The Brothers and the Priest helped us understand what the Holy Father was saying with on the spot translations. The Pope greeted large groups by country and name - including us. When he called out our name, we made lots of noise! The Holy Father spoke in 6 different languages including of course English. By 12:15 the audience was completed and the Pope returned to his apartment. Upon his departure he gave us his Apostolic Blessing with particular emphasis for those family members not in Rome with us (yes that is truly you) and for children (such as our Timber Wolves and Explorers) and the sick!

We awaited the departure of the massive crowds before moving off to the Vatican area shops to spend our money on while the girls departed to continue their particular program.

"How did the shopping go?" you may ask. Let us say that our Timber Wolves and Explorers really went shopping, looking for gifts to bring home to loved ones. You will be pleased to know how touched we are by seeing the boys most often think of their loved ones before themselves!

By now it was almost 2:00 pm and we are really hungry. So we hiked up the street to find a spot to enjoy a great meal of pasta, pork, bread, salad and with great joy, Pepsi, for Akela / Grey Wolf... the first that he has seen in six days... argh!

After lunch we headed back to the Vatican and then through security once again to climb all the way up to the Cupola...all 548 steps or so. The main view from the top was truly breathtaking. Although a light rain had started... it stopped when we reached the top and restarted when we exited St. Peter's at the end of the day! By now it was 6:15 pm and time to return back to the Seminary for Mass and dinner...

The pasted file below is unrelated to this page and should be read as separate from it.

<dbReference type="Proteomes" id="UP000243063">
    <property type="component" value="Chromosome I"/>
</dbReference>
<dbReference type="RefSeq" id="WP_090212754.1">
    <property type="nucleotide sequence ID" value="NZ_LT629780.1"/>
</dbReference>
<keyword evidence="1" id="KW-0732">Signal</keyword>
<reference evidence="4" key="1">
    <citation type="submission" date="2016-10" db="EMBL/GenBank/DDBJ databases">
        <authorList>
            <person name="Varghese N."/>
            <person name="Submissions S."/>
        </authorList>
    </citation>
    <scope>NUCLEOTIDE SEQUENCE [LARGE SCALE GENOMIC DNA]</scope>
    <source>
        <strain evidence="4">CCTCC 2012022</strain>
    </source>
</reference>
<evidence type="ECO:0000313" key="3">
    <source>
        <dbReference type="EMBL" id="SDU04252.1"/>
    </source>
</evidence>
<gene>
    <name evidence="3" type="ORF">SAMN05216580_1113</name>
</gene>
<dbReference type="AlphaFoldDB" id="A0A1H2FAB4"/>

Mass was held in the original seminary constructed for the Legionaries of Christ back in 1950 with one of our Explorers helping to serve - Daniel Choi. The boys gave thanks for a wonderful day and headed back to their home base for a dinner of soup and pizza. By 9.15 pm off to bed (well at least for the boys... we had things to do...)

Holy Thursday (April 5th): St Peter's Basilica...

GIRL TIMBERWOLVES: Castle of the Angels and St Peter's Basilica

The mornings visit to the Castle of the Angels, the large castle that the Pope used as a protective hideout in times of violence and turmoil was very exciting for our timber wolf girls most of which had never been in a "real life" castle before.

The adventure was incredible and the girls had difficulty understanding how something like this and all the other large buildings in Rome could have been built without today's technology. The girls enjoyed the narrow corridors, echoing halls and large rooms. They also commented on the interesting abstract art on display and the contrast of the Renaissance art on the walls and ceilings.

After lunch, the girls spent time visiting the inside of St. Peter's to admire the sights, to try to understand the meaning of each altar, statue, painting, all in awe and all very inspiring. The youth and leaders were amazed at the talent and breathless at the sight of La Pieta, Michelangelo's masterpiece of Mary holding a dead Jesus after being taken down from the cross.